The Anti Stop Online Piracy Act Rebellion (SOPA)

By Naima Abdi

 If passed, SOPA or the Stop Online Piracy Act will strike access to websites facilitating copyright infringement by hosting pirated content. The controversial bill has created an eruption of public opposition from a slew of web companies, Internet engineers, Congressmen, human rights organizations and net surfers. All of which deem the type of censorship SOPA promotes as a violation of free speech.

 “The internet is one of the most magnificent expressions of freedom and free enterprise in history. It should stay that way. While H.R. 3261, the Stop Online Piracy Act, attempts to address a legitimate problem, I believe it creates the precedent and possibility for undue regulation, censorship and legal abuse. I do not support H.R. 3261 in its current form and will oppose the legislation should it come before the full House,” stated Congressman Paul Ryan (R-WI) in a press release.

 So far 100+ web founders, companies and websites have publicly opposed SOPA, including Internet-search giants Google, Yahoo, Wikipedia, Mozilla and Amazon.

For popular user generated content sites: Facebook, WordPress, Twitter and Reddit, the legislation poses a huge threat because the censorship outlined in SOPA would not only prohibit members from producing certain posts, but would also hold the website liable for any content that is considered to be infringing by the copyright holder. Which inevitably could lead to the site’s shutdown.

 “Many sites will predictably be chilled from engaging in fully protected and lawful speech, for fear that they will be accused of a SOPA violation and suffer a cutoff of revenue from online advertising or credit card payments for transactions. The threat of such a cutoff would deter Internet companies from adopting innovative approaches to hosting and linking to third party content and from exploring new kinds of communication,” said Congressional Scholar Laurence H. Tribe in a letter to Congress discussing the detriments of SOPA.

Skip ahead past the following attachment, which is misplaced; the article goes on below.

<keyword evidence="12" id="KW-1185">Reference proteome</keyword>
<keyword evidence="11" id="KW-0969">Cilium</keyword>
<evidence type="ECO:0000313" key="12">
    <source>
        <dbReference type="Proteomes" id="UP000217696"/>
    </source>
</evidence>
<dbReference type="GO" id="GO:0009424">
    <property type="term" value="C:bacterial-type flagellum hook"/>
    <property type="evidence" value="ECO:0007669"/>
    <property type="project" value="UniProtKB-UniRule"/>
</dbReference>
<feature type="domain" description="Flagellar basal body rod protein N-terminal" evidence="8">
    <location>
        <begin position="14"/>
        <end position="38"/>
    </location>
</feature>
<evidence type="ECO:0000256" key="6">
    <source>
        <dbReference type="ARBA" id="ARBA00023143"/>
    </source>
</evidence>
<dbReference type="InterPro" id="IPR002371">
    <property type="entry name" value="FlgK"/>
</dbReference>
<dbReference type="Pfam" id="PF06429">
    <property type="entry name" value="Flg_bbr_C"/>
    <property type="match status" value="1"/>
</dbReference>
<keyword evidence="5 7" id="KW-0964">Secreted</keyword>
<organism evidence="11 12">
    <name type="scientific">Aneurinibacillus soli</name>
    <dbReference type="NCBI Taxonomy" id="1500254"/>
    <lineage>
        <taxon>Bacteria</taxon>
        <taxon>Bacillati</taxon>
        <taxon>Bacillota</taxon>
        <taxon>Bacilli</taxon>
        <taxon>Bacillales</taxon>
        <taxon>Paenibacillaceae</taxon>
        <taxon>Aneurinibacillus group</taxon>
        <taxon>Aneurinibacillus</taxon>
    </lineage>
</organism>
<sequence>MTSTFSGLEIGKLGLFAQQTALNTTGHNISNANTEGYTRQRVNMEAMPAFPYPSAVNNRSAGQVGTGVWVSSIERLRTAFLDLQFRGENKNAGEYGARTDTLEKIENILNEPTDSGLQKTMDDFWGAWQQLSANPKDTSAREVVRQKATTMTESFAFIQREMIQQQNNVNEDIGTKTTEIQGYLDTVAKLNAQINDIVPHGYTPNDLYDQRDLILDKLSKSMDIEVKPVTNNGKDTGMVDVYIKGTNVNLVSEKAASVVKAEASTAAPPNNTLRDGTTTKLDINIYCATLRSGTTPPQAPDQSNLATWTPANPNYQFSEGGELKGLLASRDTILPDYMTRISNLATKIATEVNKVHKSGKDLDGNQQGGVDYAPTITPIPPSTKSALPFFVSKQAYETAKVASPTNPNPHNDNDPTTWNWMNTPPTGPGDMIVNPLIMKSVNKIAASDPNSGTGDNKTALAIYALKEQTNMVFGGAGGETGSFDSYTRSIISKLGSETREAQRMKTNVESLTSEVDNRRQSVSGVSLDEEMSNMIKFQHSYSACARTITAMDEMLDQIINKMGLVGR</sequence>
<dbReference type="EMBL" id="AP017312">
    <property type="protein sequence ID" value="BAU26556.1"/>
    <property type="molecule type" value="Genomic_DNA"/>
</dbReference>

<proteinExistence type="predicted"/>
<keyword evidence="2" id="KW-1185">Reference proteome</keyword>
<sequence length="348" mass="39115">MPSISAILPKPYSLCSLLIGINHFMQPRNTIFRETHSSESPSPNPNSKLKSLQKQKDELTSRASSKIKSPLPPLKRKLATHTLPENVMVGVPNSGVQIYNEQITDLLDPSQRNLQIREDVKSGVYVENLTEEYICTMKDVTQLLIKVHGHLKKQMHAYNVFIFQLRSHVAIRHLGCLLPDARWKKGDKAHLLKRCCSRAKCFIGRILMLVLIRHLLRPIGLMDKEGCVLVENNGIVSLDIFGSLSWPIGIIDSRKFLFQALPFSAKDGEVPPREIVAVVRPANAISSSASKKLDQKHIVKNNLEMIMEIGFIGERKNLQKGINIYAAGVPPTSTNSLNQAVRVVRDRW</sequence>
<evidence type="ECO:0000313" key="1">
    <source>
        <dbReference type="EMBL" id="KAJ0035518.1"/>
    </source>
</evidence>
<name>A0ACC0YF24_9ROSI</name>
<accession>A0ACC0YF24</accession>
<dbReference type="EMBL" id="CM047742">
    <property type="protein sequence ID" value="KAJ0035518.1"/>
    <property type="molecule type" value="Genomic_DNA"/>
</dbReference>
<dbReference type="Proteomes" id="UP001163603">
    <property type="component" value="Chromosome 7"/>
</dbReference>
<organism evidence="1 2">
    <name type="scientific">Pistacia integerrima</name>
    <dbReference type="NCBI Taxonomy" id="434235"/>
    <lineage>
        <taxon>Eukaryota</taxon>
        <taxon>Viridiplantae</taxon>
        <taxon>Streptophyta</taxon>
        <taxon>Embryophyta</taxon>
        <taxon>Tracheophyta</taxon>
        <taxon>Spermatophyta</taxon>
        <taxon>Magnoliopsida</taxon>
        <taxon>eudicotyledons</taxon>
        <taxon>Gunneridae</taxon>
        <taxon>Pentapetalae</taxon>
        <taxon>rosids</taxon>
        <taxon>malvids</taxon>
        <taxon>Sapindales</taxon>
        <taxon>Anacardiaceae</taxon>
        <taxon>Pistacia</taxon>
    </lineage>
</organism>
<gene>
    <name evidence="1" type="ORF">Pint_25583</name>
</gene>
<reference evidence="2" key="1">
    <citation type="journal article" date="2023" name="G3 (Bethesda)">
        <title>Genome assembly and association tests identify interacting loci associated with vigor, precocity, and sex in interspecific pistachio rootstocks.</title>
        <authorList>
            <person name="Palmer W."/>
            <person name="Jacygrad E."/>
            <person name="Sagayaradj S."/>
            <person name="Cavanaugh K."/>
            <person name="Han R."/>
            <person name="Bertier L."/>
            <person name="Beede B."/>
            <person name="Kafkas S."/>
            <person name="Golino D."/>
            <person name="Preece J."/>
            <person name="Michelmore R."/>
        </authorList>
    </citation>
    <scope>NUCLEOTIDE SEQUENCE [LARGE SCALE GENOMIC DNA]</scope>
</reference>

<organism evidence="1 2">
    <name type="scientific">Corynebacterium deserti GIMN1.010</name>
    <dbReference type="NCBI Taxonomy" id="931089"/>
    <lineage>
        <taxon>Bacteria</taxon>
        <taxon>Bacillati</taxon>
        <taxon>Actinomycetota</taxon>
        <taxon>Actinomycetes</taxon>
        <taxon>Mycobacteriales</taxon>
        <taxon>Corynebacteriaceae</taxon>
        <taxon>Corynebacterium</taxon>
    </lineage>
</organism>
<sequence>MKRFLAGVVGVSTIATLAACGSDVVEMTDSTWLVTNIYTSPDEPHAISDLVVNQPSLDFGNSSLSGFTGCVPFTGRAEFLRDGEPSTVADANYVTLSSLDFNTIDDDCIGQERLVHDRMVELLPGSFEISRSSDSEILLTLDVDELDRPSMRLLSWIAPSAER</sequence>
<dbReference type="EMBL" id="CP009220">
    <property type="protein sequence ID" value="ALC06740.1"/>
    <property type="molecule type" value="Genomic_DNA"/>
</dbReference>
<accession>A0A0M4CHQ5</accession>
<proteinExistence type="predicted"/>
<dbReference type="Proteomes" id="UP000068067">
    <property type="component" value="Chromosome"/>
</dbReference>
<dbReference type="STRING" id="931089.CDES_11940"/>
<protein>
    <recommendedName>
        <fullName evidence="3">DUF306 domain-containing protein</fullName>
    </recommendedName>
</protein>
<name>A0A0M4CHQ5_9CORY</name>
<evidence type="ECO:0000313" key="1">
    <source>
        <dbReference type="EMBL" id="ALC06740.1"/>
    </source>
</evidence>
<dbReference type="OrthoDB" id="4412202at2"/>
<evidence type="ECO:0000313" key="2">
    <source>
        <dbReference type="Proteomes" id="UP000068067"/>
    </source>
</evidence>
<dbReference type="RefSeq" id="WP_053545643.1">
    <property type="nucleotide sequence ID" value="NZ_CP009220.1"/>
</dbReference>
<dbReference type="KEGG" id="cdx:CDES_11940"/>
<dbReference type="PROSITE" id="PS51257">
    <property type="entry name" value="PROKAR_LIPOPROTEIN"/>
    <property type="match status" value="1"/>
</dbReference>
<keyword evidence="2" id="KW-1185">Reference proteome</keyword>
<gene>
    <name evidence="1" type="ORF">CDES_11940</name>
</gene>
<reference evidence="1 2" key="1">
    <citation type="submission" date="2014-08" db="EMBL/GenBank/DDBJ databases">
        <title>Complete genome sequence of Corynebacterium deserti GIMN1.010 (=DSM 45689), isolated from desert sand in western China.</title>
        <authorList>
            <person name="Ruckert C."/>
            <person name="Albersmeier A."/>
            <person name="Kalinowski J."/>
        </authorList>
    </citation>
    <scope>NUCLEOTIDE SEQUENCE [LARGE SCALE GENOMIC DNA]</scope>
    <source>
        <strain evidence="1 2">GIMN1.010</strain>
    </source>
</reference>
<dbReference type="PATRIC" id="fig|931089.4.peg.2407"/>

Introduced in late October by Congressman Lamar Smith (R-TX), SOPA’s intent is to abolish online piracy by granting copyright holders the right to legally pursue action against any site that appears to condone or possess the potential to endorse copyright infringement. Similar methods of web-censorship are used in China, Iran and Syria. The legislation is aimed at foreign sites that capitalize from hosting pirated content on U.S. net-territory. But the broad language of the bill suggests that if any website (despite their stance on online piracy) is suspected of hosting pirated content, then it is likely that the web address will be cited and potentially blacklisted from the Internet.

 The twenty-three co-sponsors and major companies in the entertainment industry, view SOPA as the opportunity to recapture content dollars lost from free virtual distribution of creative works available to Americans by pirate and link sites. Some of the top companies on board with SOPA include ABC, Comcast/NBCUniversal, Disney Publishing World Wide, MPAA (Motion Pictures Assoc. of America), Sony Music, Time Warner and CBS. Seemingly, these companies are the only ones that would benefit from the bill’s passing.  And as a result, mainstream coverage from major news networks attached to SOPA through parent companies, will be virtually nonexistent.

Author of SOPA, Smith who is also the head of the House Judiciary committee responsible for drafting copyright laws, is well known within the entertainment industry as Hollywood’s favorite house republican.  Critics contend that Smith’s role as the crusader, on the front lines fighting against copyright infringement, has less to do with
protecting intellectual property and more to do with the financial support he’s received from the music, television and movie industries at the top of the contributors list for his 2012 campaign.

 In response to the voracious uproar SOPA has caused, last Friday, Smith reneged on a crucial part of the bill that allowed domain name blocking of sites found in violation.  This has done very little to pacify the rapid resistance speaking out against SOPA.

Next Wednesday Reddit will stage a site-wide shut down possibly coined P.R.O.T.E.C.H. J.O.B.S., (Promote Real Online Technical Entrepreneurship and Cancel Horrific, Job-killing Bills like SOPA) set to take place on January 18th.  The same day that Congress plans to hold a hearing on the bill for opponents to further discuss the deeper ramifications and possible negative impact of SOPA on the Internet industry.

What are your views?

 


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